Botox as a rule of thumb comes in vials of one-hundred units each, which could be left in a refrigarator at a temperature of between 2 and eight degrees Celsius for up to twenty-four months.
Before administering the Botox injection, your aesthetician will mix the Botox with sterile salt water, resulting in a concentration of four units Botox for every 0.1 mL of salt water. It’s crucial that your aesthetician check the expiration date on the vial, and also that the reconstituted Botox is clear, colourless, odourless and free of sediments before you get the injection of Botox.
Once opened and mixed, the Botox must be kept in a refrigerator at a temperature of between 2 and eight degrees Celsius, and used within four hours. Any remaining solution should be disposed carefully as medical waste and NOT shared.
To start the injection of Botox, the aesthetician will use a sterile syringe to extract no less than 0.5 mL of the correctly reconstituted toxin, and expel any remaining air bubbles trapped in the barrel. The used needle is then removed and a new one affixed to give the injection of Botox.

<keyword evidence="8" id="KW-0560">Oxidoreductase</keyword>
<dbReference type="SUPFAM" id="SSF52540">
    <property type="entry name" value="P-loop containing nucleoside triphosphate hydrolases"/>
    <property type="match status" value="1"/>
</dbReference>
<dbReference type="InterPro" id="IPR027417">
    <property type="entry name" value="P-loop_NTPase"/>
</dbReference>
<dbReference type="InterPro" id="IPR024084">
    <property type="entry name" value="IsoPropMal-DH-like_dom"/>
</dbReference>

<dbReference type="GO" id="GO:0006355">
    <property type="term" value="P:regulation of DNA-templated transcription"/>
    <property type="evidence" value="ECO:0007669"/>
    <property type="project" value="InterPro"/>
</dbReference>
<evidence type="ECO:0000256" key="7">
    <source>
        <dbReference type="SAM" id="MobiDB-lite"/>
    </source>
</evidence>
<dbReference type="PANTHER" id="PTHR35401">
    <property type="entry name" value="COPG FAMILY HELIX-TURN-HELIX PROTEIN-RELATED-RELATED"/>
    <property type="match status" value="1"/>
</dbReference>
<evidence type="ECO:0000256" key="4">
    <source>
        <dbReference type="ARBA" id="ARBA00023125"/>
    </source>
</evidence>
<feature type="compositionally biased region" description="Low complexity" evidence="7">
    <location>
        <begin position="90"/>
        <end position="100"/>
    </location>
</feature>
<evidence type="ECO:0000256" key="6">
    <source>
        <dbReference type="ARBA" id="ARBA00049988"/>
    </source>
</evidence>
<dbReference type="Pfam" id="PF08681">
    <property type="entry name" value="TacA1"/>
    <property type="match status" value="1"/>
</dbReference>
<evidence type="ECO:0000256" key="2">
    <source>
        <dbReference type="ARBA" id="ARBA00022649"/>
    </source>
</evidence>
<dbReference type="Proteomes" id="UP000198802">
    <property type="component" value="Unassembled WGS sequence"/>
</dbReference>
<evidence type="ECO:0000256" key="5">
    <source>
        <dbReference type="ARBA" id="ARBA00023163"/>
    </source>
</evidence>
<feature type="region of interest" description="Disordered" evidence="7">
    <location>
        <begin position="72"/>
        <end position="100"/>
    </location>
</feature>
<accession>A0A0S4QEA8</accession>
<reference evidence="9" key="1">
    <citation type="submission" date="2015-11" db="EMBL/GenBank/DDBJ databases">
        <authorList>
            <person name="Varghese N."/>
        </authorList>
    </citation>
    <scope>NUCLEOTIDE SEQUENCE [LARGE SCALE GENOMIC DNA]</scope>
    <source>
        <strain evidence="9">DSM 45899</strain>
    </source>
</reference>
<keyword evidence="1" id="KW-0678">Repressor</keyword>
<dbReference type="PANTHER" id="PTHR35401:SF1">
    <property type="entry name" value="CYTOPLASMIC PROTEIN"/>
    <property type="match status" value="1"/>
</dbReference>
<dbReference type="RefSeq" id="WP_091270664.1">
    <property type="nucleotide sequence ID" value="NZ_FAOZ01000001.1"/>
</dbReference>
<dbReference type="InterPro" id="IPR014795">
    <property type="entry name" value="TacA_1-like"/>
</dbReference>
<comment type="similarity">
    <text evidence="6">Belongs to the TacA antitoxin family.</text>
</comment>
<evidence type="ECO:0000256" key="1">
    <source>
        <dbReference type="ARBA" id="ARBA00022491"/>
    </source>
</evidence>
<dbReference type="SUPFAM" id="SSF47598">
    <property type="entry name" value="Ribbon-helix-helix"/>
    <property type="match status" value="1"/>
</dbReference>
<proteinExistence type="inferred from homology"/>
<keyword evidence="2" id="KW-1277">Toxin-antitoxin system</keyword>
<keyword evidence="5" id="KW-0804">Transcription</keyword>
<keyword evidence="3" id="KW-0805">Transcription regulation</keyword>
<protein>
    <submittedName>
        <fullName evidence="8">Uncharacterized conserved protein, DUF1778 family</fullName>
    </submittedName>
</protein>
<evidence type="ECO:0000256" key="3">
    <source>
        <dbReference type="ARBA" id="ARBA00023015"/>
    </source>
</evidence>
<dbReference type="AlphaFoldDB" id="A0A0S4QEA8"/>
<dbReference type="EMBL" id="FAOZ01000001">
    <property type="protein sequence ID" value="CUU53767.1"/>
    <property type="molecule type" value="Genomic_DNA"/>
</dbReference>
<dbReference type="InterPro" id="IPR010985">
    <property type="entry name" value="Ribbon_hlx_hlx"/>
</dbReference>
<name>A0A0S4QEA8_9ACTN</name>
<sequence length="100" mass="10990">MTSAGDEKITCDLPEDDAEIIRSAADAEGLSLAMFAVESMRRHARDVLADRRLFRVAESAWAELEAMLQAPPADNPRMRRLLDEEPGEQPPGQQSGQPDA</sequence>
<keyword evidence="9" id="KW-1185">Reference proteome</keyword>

Your aesthetician would then get you to make a number of face expressions like frowning, smiling and raising your eyebrows. Through these your facial lines and the muscles involved can be determined to decide on an effective dose and the injection points.
To reduce the chance of ptosis, your aesthetician need to ensure that the dosage that’s is correct and where feasible as little as possible should be used. The Botox shouldn’t be injected nearer than 1 centimetre above the central eyebrow, or near the levator palpebrae superioris.
The whole session takes between ten and 30 minutes. The injection begins to work after twenty-four or forty-eight hours, reaching highest efficacy after seven days. The resulting improvement will persist between 3 to 6 months before another session is due.
Dr Vincent T is a UK-based physician who’s concerned about the unregulated state of botox administration by unqualified practitioners. To help clients make the right decision, he runs a website giving free information on UK botox treatment [http://www.lookradiant.co.uk]. This article is a summary of his “explaining botox injection [http://www.lookradiant.co.uk/Botox-Injections.php]” article.